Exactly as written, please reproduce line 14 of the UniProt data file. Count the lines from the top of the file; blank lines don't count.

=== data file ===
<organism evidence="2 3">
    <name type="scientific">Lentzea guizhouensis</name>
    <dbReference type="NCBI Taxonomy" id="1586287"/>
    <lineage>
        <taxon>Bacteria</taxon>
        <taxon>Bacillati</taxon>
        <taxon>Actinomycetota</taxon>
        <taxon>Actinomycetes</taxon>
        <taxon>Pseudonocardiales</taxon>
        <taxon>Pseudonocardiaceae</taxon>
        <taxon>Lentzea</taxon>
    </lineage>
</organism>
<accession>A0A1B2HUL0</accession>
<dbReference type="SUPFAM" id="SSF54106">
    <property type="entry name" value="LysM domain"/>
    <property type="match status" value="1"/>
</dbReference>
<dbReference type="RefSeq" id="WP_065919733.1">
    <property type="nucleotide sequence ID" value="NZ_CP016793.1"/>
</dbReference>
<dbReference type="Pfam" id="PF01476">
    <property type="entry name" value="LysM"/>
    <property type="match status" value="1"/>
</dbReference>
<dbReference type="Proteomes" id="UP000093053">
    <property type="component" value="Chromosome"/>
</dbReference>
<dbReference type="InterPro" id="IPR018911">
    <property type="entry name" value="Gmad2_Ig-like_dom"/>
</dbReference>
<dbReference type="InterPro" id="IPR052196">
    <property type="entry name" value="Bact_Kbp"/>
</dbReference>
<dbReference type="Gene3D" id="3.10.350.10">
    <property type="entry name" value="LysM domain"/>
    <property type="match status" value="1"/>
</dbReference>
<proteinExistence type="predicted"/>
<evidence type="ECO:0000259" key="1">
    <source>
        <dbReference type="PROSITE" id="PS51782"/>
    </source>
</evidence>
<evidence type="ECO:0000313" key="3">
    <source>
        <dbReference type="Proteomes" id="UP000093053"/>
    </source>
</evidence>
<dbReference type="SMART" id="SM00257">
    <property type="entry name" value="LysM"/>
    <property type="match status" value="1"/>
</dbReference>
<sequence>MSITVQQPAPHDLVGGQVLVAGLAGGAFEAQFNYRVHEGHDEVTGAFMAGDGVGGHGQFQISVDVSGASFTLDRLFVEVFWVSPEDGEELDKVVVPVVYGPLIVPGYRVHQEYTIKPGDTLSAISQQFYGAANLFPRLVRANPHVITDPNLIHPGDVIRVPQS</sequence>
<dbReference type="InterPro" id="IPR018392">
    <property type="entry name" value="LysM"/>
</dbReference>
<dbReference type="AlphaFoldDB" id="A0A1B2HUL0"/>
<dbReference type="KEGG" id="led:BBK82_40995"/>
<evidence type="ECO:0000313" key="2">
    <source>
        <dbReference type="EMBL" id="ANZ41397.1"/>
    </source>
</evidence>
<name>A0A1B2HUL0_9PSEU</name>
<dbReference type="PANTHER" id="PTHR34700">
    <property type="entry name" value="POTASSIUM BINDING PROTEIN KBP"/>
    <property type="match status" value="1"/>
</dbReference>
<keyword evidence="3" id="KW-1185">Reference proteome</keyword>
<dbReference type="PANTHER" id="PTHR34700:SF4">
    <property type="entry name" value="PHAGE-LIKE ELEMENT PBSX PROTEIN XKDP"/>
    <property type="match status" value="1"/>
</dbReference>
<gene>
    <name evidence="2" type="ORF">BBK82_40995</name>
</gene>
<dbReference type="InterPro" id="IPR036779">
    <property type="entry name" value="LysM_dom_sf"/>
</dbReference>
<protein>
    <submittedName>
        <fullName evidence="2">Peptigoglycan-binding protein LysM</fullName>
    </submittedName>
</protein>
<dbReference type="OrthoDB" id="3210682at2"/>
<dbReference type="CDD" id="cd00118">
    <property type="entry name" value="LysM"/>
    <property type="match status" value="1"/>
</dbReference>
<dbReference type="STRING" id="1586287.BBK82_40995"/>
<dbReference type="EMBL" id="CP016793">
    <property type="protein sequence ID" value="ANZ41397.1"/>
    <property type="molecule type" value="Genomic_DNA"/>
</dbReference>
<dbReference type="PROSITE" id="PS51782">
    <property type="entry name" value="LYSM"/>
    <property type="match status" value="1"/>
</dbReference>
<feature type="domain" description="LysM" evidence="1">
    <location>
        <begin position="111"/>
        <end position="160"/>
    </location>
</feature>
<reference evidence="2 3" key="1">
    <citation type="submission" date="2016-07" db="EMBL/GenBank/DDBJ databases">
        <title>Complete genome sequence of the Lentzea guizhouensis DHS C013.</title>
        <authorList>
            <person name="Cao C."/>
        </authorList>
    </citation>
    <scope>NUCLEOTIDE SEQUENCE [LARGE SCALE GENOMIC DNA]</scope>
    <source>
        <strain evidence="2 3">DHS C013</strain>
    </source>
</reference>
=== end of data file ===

<accession>A0A1B2HUL0</accession>